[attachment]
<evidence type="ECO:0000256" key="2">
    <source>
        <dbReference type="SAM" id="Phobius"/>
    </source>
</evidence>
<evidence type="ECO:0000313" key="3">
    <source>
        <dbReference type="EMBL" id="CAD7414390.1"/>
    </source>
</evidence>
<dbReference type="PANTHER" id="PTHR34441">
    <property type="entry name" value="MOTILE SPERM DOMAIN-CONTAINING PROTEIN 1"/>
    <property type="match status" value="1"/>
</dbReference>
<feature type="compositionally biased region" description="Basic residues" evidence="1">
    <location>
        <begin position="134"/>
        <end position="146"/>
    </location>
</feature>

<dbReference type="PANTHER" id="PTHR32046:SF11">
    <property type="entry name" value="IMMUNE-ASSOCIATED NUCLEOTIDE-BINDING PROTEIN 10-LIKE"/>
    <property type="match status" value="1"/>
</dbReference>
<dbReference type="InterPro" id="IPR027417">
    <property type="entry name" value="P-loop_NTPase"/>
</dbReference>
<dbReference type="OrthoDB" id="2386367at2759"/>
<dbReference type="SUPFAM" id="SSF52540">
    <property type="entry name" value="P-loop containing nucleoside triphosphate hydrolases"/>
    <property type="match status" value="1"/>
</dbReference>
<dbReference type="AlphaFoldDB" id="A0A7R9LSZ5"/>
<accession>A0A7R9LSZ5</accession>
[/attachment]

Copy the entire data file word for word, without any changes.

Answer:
<evidence type="ECO:0000256" key="2">
    <source>
        <dbReference type="SAM" id="Phobius"/>
    </source>
</evidence>
<evidence type="ECO:0000313" key="3">
    <source>
        <dbReference type="EMBL" id="CAD7414390.1"/>
    </source>
</evidence>
<dbReference type="PANTHER" id="PTHR34441">
    <property type="entry name" value="MOTILE SPERM DOMAIN-CONTAINING PROTEIN 1"/>
    <property type="match status" value="1"/>
</dbReference>
<feature type="compositionally biased region" description="Basic residues" evidence="1">
    <location>
        <begin position="134"/>
        <end position="146"/>
    </location>
</feature>

<dbReference type="PANTHER" id="PTHR32046:SF11">
    <property type="entry name" value="IMMUNE-ASSOCIATED NUCLEOTIDE-BINDING PROTEIN 10-LIKE"/>
    <property type="match status" value="1"/>
</dbReference>
<dbReference type="InterPro" id="IPR027417">
    <property type="entry name" value="P-loop_NTPase"/>
</dbReference>
<dbReference type="OrthoDB" id="2386367at2759"/>
<dbReference type="SUPFAM" id="SSF52540">
    <property type="entry name" value="P-loop containing nucleoside triphosphate hydrolases"/>
    <property type="match status" value="1"/>
</dbReference>
<dbReference type="AlphaFoldDB" id="A0A7R9LSZ5"/>
<accession>A0A7R9LSZ5</accession>